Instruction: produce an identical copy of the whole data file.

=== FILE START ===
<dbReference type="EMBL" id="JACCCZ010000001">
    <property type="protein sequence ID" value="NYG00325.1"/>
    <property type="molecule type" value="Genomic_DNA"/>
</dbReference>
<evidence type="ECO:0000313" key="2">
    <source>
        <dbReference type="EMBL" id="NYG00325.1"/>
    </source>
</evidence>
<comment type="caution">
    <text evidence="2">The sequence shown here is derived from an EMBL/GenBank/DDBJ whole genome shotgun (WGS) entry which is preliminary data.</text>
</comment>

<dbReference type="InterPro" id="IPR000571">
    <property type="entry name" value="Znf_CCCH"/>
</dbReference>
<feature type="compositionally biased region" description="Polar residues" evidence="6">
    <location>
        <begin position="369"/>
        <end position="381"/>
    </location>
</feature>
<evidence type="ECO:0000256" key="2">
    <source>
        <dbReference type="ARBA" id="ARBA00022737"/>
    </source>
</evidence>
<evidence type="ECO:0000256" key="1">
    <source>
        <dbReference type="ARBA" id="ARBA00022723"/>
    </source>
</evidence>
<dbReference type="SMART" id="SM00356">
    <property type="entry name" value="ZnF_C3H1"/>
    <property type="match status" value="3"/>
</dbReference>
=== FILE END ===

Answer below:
<dbReference type="EMBL" id="JACCCZ010000001">
    <property type="protein sequence ID" value="NYG00325.1"/>
    <property type="molecule type" value="Genomic_DNA"/>
</dbReference>
<evidence type="ECO:0000313" key="2">
    <source>
        <dbReference type="EMBL" id="NYG00325.1"/>
    </source>
</evidence>
<comment type="caution">
    <text evidence="2">The sequence shown here is derived from an EMBL/GenBank/DDBJ whole genome shotgun (WGS) entry which is preliminary data.</text>
</comment>

<dbReference type="InterPro" id="IPR000571">
    <property type="entry name" value="Znf_CCCH"/>
</dbReference>
<feature type="compositionally biased region" description="Polar residues" evidence="6">
    <location>
        <begin position="369"/>
        <end position="381"/>
    </location>
</feature>
<evidence type="ECO:0000256" key="2">
    <source>
        <dbReference type="ARBA" id="ARBA00022737"/>
    </source>
</evidence>
<evidence type="ECO:0000256" key="1">
    <source>
        <dbReference type="ARBA" id="ARBA00022723"/>
    </source>
</evidence>
<dbReference type="SMART" id="SM00356">
    <property type="entry name" value="ZnF_C3H1"/>
    <property type="match status" value="3"/>
</dbReference>